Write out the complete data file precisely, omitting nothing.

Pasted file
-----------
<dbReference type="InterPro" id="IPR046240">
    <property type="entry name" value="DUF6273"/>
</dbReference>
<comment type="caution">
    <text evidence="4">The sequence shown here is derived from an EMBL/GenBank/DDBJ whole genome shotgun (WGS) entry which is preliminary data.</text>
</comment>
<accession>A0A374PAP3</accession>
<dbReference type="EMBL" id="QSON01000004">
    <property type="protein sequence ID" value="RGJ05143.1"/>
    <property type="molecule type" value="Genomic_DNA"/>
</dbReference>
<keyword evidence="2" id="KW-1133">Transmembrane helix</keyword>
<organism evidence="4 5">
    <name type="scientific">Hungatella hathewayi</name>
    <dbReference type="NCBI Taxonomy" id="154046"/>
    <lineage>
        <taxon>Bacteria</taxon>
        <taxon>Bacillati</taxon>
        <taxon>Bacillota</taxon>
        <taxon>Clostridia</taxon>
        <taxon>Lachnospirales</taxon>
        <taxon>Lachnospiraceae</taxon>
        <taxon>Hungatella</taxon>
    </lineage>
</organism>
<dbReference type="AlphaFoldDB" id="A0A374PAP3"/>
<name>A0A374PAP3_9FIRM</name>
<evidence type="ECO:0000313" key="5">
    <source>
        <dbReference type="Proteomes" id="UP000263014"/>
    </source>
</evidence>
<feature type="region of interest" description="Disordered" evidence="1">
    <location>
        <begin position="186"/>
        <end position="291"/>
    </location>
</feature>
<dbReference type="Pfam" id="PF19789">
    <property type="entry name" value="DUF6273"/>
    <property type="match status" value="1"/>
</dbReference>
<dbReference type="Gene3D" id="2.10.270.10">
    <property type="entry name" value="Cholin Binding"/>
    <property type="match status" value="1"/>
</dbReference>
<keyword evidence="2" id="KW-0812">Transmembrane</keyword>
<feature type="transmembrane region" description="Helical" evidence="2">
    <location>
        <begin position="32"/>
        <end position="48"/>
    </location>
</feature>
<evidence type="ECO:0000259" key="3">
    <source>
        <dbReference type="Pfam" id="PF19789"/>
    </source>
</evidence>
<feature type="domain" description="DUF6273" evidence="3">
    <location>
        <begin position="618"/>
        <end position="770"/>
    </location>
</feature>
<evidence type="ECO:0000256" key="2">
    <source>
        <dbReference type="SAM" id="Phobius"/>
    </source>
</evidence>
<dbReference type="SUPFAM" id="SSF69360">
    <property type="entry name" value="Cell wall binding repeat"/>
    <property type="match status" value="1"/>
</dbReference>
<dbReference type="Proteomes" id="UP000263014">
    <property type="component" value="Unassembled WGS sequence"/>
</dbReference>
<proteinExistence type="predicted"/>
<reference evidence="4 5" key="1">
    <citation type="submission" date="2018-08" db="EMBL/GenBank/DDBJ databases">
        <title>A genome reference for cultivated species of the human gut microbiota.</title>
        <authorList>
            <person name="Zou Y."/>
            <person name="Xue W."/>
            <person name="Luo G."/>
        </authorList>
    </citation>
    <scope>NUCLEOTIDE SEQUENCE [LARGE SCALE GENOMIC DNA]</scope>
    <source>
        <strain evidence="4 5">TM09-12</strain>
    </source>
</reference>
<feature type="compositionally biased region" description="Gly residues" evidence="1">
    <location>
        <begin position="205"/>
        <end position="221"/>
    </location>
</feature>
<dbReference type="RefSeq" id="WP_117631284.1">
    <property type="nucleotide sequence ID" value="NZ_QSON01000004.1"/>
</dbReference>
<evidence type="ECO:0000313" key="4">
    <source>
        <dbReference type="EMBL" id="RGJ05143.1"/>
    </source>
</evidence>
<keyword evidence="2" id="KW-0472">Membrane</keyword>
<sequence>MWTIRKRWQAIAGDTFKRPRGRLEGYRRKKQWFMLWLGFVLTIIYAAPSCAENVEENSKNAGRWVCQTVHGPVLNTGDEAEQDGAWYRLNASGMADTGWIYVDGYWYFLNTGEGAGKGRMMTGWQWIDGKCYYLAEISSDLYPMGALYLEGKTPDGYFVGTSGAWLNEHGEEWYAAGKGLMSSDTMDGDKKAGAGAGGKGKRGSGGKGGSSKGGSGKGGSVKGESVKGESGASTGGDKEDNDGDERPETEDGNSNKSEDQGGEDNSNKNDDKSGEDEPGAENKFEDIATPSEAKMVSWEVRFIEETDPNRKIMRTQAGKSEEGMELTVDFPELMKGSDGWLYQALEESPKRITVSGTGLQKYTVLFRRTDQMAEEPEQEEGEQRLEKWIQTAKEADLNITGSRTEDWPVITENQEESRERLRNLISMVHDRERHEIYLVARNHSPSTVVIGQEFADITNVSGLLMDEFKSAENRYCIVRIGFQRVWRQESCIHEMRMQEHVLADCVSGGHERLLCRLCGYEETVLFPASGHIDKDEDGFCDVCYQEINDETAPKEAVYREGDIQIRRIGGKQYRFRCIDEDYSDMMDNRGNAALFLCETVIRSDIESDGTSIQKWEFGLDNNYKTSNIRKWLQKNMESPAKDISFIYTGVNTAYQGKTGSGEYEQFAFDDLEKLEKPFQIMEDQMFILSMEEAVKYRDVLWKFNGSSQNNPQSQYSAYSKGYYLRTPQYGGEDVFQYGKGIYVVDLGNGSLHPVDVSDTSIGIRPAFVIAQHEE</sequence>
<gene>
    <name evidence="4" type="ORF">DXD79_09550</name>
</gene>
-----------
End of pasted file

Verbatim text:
<dbReference type="InterPro" id="IPR046240">
    <property type="entry name" value="DUF6273"/>
</dbReference>
<comment type="caution">
    <text evidence="4">The sequence shown here is derived from an EMBL/GenBank/DDBJ whole genome shotgun (WGS) entry which is preliminary data.</text>
</comment>
<accession>A0A374PAP3</accession>
<dbReference type="EMBL" id="QSON01000004">
    <property type="protein sequence ID" value="RGJ05143.1"/>
    <property type="molecule type" value="Genomic_DNA"/>
</dbReference>
<keyword evidence="2" id="KW-1133">Transmembrane helix</keyword>
<organism evidence="4 5">
    <name type="scientific">Hungatella hathewayi</name>
    <dbReference type="NCBI Taxonomy" id="154046"/>
    <lineage>
        <taxon>Bacteria</taxon>
        <taxon>Bacillati</taxon>
        <taxon>Bacillota</taxon>
        <taxon>Clostridia</taxon>
        <taxon>Lachnospirales</taxon>
        <taxon>Lachnospiraceae</taxon>
        <taxon>Hungatella</taxon>
    </lineage>
</organism>
<dbReference type="AlphaFoldDB" id="A0A374PAP3"/>
<name>A0A374PAP3_9FIRM</name>
<evidence type="ECO:0000313" key="5">
    <source>
        <dbReference type="Proteomes" id="UP000263014"/>
    </source>
</evidence>
<feature type="region of interest" description="Disordered" evidence="1">
    <location>
        <begin position="186"/>
        <end position="291"/>
    </location>
</feature>
<dbReference type="Pfam" id="PF19789">
    <property type="entry name" value="DUF6273"/>
    <property type="match status" value="1"/>
</dbReference>
<dbReference type="Gene3D" id="2.10.270.10">
    <property type="entry name" value="Cholin Binding"/>
    <property type="match status" value="1"/>
</dbReference>
<keyword evidence="2" id="KW-0812">Transmembrane</keyword>
<feature type="transmembrane region" description="Helical" evidence="2">
    <location>
        <begin position="32"/>
        <end position="48"/>
    </location>
</feature>
<evidence type="ECO:0000259" key="3">
    <source>
        <dbReference type="Pfam" id="PF19789"/>
    </source>
</evidence>
<feature type="domain" description="DUF6273" evidence="3">
    <location>
        <begin position="618"/>
        <end position="770"/>
    </location>
</feature>
<evidence type="ECO:0000256" key="2">
    <source>
        <dbReference type="SAM" id="Phobius"/>
    </source>
</evidence>
<dbReference type="SUPFAM" id="SSF69360">
    <property type="entry name" value="Cell wall binding repeat"/>
    <property type="match status" value="1"/>
</dbReference>
<dbReference type="Proteomes" id="UP000263014">
    <property type="component" value="Unassembled WGS sequence"/>
</dbReference>
<proteinExistence type="predicted"/>
<reference evidence="4 5" key="1">
    <citation type="submission" date="2018-08" db="EMBL/GenBank/DDBJ databases">
        <title>A genome reference for cultivated species of the human gut microbiota.</title>
        <authorList>
            <person name="Zou Y."/>
            <person name="Xue W."/>
            <person name="Luo G."/>
        </authorList>
    </citation>
    <scope>NUCLEOTIDE SEQUENCE [LARGE SCALE GENOMIC DNA]</scope>
    <source>
        <strain evidence="4 5">TM09-12</strain>
    </source>
</reference>
<feature type="compositionally biased region" description="Gly residues" evidence="1">
    <location>
        <begin position="205"/>
        <end position="221"/>
    </location>
</feature>
<dbReference type="RefSeq" id="WP_117631284.1">
    <property type="nucleotide sequence ID" value="NZ_QSON01000004.1"/>
</dbReference>
<evidence type="ECO:0000313" key="4">
    <source>
        <dbReference type="EMBL" id="RGJ05143.1"/>
    </source>
</evidence>
<keyword evidence="2" id="KW-0472">Membrane</keyword>
<sequence>MWTIRKRWQAIAGDTFKRPRGRLEGYRRKKQWFMLWLGFVLTIIYAAPSCAENVEENSKNAGRWVCQTVHGPVLNTGDEAEQDGAWYRLNASGMADTGWIYVDGYWYFLNTGEGAGKGRMMTGWQWIDGKCYYLAEISSDLYPMGALYLEGKTPDGYFVGTSGAWLNEHGEEWYAAGKGLMSSDTMDGDKKAGAGAGGKGKRGSGGKGGSSKGGSGKGGSVKGESVKGESGASTGGDKEDNDGDERPETEDGNSNKSEDQGGEDNSNKNDDKSGEDEPGAENKFEDIATPSEAKMVSWEVRFIEETDPNRKIMRTQAGKSEEGMELTVDFPELMKGSDGWLYQALEESPKRITVSGTGLQKYTVLFRRTDQMAEEPEQEEGEQRLEKWIQTAKEADLNITGSRTEDWPVITENQEESRERLRNLISMVHDRERHEIYLVARNHSPSTVVIGQEFADITNVSGLLMDEFKSAENRYCIVRIGFQRVWRQESCIHEMRMQEHVLADCVSGGHERLLCRLCGYEETVLFPASGHIDKDEDGFCDVCYQEINDETAPKEAVYREGDIQIRRIGGKQYRFRCIDEDYSDMMDNRGNAALFLCETVIRSDIESDGTSIQKWEFGLDNNYKTSNIRKWLQKNMESPAKDISFIYTGVNTAYQGKTGSGEYEQFAFDDLEKLEKPFQIMEDQMFILSMEEAVKYRDVLWKFNGSSQNNPQSQYSAYSKGYYLRTPQYGGEDVFQYGKGIYVVDLGNGSLHPVDVSDTSIGIRPAFVIAQHEE</sequence>
<gene>
    <name evidence="4" type="ORF">DXD79_09550</name>
</gene>